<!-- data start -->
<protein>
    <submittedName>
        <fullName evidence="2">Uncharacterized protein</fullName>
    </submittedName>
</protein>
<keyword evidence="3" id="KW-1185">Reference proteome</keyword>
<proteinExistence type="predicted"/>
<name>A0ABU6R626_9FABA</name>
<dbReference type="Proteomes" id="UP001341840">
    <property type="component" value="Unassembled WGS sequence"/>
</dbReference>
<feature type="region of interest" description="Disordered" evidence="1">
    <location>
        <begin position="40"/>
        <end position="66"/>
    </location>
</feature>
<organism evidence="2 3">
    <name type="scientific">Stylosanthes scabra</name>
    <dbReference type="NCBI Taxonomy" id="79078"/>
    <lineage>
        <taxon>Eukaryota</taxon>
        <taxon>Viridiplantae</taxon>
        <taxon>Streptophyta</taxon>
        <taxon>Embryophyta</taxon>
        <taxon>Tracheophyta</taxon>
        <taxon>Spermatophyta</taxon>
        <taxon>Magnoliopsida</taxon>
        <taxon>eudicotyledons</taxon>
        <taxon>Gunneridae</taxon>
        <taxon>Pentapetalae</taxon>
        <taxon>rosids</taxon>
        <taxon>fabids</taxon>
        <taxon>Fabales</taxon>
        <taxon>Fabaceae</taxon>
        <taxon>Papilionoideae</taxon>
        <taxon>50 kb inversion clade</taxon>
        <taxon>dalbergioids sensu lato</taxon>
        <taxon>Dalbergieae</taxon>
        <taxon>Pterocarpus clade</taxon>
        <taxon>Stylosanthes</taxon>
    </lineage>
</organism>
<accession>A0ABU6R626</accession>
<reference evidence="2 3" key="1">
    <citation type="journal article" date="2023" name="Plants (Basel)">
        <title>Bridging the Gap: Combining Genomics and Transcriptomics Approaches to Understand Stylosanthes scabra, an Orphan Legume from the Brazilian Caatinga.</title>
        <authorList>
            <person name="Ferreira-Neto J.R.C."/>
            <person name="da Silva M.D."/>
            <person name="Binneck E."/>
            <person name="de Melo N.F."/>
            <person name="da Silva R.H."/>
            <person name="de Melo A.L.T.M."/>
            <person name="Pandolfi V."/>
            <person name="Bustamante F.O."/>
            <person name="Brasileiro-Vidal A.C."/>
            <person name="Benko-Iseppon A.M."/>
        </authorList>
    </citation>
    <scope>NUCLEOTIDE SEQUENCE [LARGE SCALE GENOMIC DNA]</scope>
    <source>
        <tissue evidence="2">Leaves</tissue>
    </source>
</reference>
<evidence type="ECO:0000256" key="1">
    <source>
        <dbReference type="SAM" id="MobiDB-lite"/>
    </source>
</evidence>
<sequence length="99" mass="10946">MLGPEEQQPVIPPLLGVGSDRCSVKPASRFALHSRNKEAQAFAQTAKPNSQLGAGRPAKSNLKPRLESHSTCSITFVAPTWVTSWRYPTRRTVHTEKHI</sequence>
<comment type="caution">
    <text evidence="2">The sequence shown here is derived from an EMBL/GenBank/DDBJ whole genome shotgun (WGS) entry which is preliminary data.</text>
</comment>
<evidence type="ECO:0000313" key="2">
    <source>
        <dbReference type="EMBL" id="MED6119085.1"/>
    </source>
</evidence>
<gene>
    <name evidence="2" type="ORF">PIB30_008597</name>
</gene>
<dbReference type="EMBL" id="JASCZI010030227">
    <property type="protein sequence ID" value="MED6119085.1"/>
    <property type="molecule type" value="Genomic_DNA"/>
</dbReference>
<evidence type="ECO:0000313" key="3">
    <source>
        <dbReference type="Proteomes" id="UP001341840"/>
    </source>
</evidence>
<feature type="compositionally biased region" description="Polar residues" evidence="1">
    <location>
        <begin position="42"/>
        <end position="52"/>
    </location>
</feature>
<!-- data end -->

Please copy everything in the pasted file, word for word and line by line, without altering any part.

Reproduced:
<protein>
    <submittedName>
        <fullName evidence="2">Uncharacterized protein</fullName>
    </submittedName>
</protein>
<keyword evidence="3" id="KW-1185">Reference proteome</keyword>
<proteinExistence type="predicted"/>
<name>A0ABU6R626_9FABA</name>
<dbReference type="Proteomes" id="UP001341840">
    <property type="component" value="Unassembled WGS sequence"/>
</dbReference>
<feature type="region of interest" description="Disordered" evidence="1">
    <location>
        <begin position="40"/>
        <end position="66"/>
    </location>
</feature>
<organism evidence="2 3">
    <name type="scientific">Stylosanthes scabra</name>
    <dbReference type="NCBI Taxonomy" id="79078"/>
    <lineage>
        <taxon>Eukaryota</taxon>
        <taxon>Viridiplantae</taxon>
        <taxon>Streptophyta</taxon>
        <taxon>Embryophyta</taxon>
        <taxon>Tracheophyta</taxon>
        <taxon>Spermatophyta</taxon>
        <taxon>Magnoliopsida</taxon>
        <taxon>eudicotyledons</taxon>
        <taxon>Gunneridae</taxon>
        <taxon>Pentapetalae</taxon>
        <taxon>rosids</taxon>
        <taxon>fabids</taxon>
        <taxon>Fabales</taxon>
        <taxon>Fabaceae</taxon>
        <taxon>Papilionoideae</taxon>
        <taxon>50 kb inversion clade</taxon>
        <taxon>dalbergioids sensu lato</taxon>
        <taxon>Dalbergieae</taxon>
        <taxon>Pterocarpus clade</taxon>
        <taxon>Stylosanthes</taxon>
    </lineage>
</organism>
<accession>A0ABU6R626</accession>
<reference evidence="2 3" key="1">
    <citation type="journal article" date="2023" name="Plants (Basel)">
        <title>Bridging the Gap: Combining Genomics and Transcriptomics Approaches to Understand Stylosanthes scabra, an Orphan Legume from the Brazilian Caatinga.</title>
        <authorList>
            <person name="Ferreira-Neto J.R.C."/>
            <person name="da Silva M.D."/>
            <person name="Binneck E."/>
            <person name="de Melo N.F."/>
            <person name="da Silva R.H."/>
            <person name="de Melo A.L.T.M."/>
            <person name="Pandolfi V."/>
            <person name="Bustamante F.O."/>
            <person name="Brasileiro-Vidal A.C."/>
            <person name="Benko-Iseppon A.M."/>
        </authorList>
    </citation>
    <scope>NUCLEOTIDE SEQUENCE [LARGE SCALE GENOMIC DNA]</scope>
    <source>
        <tissue evidence="2">Leaves</tissue>
    </source>
</reference>
<evidence type="ECO:0000256" key="1">
    <source>
        <dbReference type="SAM" id="MobiDB-lite"/>
    </source>
</evidence>
<sequence length="99" mass="10946">MLGPEEQQPVIPPLLGVGSDRCSVKPASRFALHSRNKEAQAFAQTAKPNSQLGAGRPAKSNLKPRLESHSTCSITFVAPTWVTSWRYPTRRTVHTEKHI</sequence>
<comment type="caution">
    <text evidence="2">The sequence shown here is derived from an EMBL/GenBank/DDBJ whole genome shotgun (WGS) entry which is preliminary data.</text>
</comment>
<evidence type="ECO:0000313" key="2">
    <source>
        <dbReference type="EMBL" id="MED6119085.1"/>
    </source>
</evidence>
<gene>
    <name evidence="2" type="ORF">PIB30_008597</name>
</gene>
<dbReference type="EMBL" id="JASCZI010030227">
    <property type="protein sequence ID" value="MED6119085.1"/>
    <property type="molecule type" value="Genomic_DNA"/>
</dbReference>
<evidence type="ECO:0000313" key="3">
    <source>
        <dbReference type="Proteomes" id="UP001341840"/>
    </source>
</evidence>
<feature type="compositionally biased region" description="Polar residues" evidence="1">
    <location>
        <begin position="42"/>
        <end position="52"/>
    </location>
</feature>